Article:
Dear Xanthe: How can I keep the colour on purple beans? 

Our expert is on hand to handle your culinary conundrums. Email your questions to [email protected]

Purple reign: These beans lose their colour all too soon, but there are ways to prolong it
Purple reign: These beans lose their colour all too soon, but there are ways to prolong it Credit: Getty images

Dear Xanthe 

How do you keep the colour on purple beans?

Sophie, Lincolnshire

Dear Sophie 

It’s so frustrating: long purple beans, their violet skins hiding bright-green innards, look enticingly exotic in the greengrocer’s but as soon as they are plunged into boiling water the maroon washes away, leaving you with blue water and boring green beans.

They’ll still taste great, but you may as well have bought green ones in the first place. That colour is water-soluble, so if you want to maintain it you need to keep the beans away from hot water or steam.

Try tossing them in olive oil and cooking them on a griddle until patched with brown and tender. You’ll still lose a bit of the colour, but as it is from anthocyanin, the same compound that gives red cabbage its burgundy hue, acid will turn the purple to pink, so a little lemon juice will brighten the colour that remains. Season well and tip over some sliced garlic, cooked in olive oil until just turning gold.

Dear Xanthe 

What exactly is a pinch of salt?

Sevda, via Twitter

Dear Sevda 

A pinch of salt is as much salt as you can hold between one finger and thumb: less than 1g. A large pinch is what you can hold between your thumb, forefinger and middle finger all together, which for me is about 3g (it makes little difference whether it is sea salt flakes or fine salt).

Of course, one person’s pinch may hold a little more than another’s (chefs often seem to have huge pinching skills) but since salt is almost always added as a matter of taste, any concerns about this should be taken with a pinch of salt.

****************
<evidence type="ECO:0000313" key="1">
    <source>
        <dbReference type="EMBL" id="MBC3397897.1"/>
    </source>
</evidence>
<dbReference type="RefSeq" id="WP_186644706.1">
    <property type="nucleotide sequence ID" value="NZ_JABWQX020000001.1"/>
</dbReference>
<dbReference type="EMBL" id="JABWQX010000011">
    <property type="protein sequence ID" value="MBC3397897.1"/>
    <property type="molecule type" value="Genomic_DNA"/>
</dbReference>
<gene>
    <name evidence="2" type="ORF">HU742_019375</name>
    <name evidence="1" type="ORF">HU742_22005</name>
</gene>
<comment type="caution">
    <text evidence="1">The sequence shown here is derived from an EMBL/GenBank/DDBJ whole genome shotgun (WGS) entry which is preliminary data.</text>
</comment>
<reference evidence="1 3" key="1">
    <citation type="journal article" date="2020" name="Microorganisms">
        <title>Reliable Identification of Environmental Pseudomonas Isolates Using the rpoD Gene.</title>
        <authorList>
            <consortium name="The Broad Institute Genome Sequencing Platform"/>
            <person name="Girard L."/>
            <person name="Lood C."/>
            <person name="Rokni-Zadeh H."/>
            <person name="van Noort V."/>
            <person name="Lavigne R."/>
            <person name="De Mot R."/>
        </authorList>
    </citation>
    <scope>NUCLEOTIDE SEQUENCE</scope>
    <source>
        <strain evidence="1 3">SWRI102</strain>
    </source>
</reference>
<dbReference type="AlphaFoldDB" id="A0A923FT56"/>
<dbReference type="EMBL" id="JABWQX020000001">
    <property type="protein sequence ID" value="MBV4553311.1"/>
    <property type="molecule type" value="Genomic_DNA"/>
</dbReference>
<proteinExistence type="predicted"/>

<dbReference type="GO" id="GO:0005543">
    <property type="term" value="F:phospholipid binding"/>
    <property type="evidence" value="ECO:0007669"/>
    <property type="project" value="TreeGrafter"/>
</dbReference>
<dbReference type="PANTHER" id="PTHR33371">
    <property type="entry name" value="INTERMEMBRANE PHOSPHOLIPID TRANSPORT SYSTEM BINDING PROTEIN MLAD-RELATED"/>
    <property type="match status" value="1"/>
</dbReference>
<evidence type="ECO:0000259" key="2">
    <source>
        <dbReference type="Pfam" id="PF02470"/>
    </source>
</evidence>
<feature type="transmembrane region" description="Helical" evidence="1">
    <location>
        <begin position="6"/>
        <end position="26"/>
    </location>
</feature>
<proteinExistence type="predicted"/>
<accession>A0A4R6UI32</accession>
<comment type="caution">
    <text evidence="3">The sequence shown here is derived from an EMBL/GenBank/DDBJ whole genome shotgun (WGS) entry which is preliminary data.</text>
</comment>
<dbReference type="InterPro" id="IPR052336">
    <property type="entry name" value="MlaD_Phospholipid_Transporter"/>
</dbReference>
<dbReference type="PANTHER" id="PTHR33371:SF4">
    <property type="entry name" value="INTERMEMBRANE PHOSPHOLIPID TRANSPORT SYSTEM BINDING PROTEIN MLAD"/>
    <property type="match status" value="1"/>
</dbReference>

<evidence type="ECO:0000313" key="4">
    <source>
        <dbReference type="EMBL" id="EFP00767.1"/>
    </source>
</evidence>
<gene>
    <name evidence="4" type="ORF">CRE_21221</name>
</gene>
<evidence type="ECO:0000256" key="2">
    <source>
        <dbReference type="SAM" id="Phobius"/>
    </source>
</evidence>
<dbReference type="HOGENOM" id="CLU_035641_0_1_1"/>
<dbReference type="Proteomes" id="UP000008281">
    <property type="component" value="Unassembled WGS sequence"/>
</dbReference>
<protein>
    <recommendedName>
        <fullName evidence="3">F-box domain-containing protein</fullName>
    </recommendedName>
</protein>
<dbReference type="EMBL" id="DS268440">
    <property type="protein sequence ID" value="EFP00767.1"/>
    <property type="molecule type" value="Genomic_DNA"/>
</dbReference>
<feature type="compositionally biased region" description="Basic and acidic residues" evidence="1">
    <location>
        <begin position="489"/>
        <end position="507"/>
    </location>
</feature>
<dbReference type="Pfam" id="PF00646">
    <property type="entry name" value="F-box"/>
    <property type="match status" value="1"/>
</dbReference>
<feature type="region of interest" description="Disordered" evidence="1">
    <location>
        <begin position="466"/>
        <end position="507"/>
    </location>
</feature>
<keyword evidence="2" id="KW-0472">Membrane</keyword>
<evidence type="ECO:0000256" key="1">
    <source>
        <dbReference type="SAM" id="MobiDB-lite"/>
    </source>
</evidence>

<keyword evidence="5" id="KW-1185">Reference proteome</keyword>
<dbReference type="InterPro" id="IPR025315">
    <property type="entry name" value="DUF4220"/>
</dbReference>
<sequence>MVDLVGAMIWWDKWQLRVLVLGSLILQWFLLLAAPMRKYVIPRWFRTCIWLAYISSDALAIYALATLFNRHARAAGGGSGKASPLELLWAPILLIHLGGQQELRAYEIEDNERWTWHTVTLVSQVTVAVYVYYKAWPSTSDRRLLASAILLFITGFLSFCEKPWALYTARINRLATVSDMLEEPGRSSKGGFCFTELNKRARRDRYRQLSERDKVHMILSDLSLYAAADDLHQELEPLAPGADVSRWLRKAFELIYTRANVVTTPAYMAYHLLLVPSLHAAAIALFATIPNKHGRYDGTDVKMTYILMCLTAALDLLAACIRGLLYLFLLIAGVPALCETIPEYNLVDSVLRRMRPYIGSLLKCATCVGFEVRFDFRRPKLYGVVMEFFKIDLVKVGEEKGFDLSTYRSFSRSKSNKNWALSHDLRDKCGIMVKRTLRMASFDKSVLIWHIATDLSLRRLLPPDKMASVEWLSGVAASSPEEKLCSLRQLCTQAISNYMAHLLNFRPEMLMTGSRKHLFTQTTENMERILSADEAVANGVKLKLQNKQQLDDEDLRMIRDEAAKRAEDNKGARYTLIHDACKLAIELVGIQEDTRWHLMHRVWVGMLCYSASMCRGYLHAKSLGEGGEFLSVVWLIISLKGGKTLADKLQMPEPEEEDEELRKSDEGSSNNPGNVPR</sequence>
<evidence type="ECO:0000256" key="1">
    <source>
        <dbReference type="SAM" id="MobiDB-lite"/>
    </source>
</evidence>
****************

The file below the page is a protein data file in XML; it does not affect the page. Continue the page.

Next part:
Dear Xanthe 

Why do we need to know our onions?

Iqbal, London

Dear Iqbal 

This is a hard one. The phrase seems to have become common in the United States in the early 20th century. There are various theories, including that it refers to Charles Talbut Onions, editor of the Oxford English Dictionary for the first half of the 20th century, or to S G Onions, who created toy coins that were used to teach shillings and pence to children in the 19th century.

Another possibility is that it relates to the French phrase “S’occuper de ses oignons” meaning “mind your own business”, and in translation became “know your own business” or “know what you are talking about”. For cooks, the important point to know about your (sliced or chopped) onions is that it takes at least 10 minutes of gentle frying to soften them properly: no shortcuts, alas.

Recent technical issues relating to the [email protected] email address have now been resolved; if your email bounced back, please try again!

READ MORE:  Dear Xanthe: 'How can I achieve consistently good cakes using American cups?'

READ MORE:  Dear Xanthe: 'What are the white patches that have appeared on my pickled peppers?' ​